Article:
The change also impacted Gibson’s mental health, “I felt I had always been quite healthy mentally and I generally have good awareness of my mental health. However, with the goal posts being pushed back so far again, loss of motivation to train at home and also with more time on your hands, you question whether you really want to continue or not. Being aware of your up and down days really helps me and sometimes you just need to take a day for yourself to wash away all those thoughts and seeds of doubt.

“I’ve gradually increased my training load over the past couple of months. Taking the foot of the gas has helped me refresh mentally and physically. It has given me the time to focus on my career (as I work full time) and other interests as well that have not normally been afforded the time. Life plans that I had for this year have just been pushed back another year at least.

“I’ve already overcome so much from when I had a rugby injury four years ago that left me with a foot disability. This is just another hurdle for what has been an eventful last four years. Whilst another year away, it is still so close and I feel like I will look back on this period of my life in the future and be proud of myself that I continued the pursuit of my goal regardless of how the situation unfolds.”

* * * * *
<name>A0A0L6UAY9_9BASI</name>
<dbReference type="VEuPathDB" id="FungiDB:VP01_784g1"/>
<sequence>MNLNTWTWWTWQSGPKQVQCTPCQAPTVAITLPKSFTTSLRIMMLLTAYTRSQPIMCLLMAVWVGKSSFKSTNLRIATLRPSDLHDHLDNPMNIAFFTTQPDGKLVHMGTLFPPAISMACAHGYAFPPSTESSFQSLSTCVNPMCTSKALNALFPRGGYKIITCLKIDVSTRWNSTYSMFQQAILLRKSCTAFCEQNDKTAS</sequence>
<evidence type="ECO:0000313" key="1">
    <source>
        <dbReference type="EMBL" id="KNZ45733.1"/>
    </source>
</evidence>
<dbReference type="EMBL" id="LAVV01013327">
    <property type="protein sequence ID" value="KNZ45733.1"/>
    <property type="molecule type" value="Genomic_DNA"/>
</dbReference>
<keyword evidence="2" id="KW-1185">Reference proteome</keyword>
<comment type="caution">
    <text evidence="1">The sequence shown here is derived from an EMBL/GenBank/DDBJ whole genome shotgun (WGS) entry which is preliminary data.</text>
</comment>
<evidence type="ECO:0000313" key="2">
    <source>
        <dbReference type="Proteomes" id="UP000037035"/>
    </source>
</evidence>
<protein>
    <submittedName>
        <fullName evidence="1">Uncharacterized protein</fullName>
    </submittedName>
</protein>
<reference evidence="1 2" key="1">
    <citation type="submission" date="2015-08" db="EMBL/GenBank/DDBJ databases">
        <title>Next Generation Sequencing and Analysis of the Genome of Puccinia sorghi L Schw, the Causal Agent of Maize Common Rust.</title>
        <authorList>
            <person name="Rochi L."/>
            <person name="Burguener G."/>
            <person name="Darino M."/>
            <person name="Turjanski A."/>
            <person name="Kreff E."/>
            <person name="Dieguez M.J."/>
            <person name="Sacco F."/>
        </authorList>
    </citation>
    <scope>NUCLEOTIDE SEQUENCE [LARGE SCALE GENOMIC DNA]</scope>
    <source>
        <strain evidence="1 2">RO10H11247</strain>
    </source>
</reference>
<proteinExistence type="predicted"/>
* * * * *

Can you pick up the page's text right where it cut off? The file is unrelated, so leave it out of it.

The final athlete in the trio of rowers shot by Carr, was Rio 2016 Olympian, David Watts. The West Australian was aiming for his second Games when the news broke of the postponement of Tokyo 2020, “My first reaction was uncertainty as to whether I was going to continue on for another 12 months in pursuit of my childhood dream of becoming an Olympic gold medallist. I knew I had a few very important decisions to make. My original plan was to retire from high level sport at the conclusion of the Tokyo 2020 Olympic Games.

“However, once the announcement had been made, I had a lot of excitement to spend more time at home with the ability to do my own training. This excitement became the main driving force for my continued training once the postponement was announced. Since being back into normalised training, I’ve come to the terms with the reality of the postponement. It does feel like a much longer goal than I had initially planned for, but I am determined to see it through.”

Watts has found some joy in training at home in Canberra during these times though, “A very valuable lesson I’ve learnt out of training at home is that if I am able to find enjoyment in what I’m doing, I’ll be able to execute it better. Finding enjoyment in the training environment that I am in for the next 12 months will help me get myself ready for the Olympic Games in 2021.”

Click on the images below to view the full-size portraits.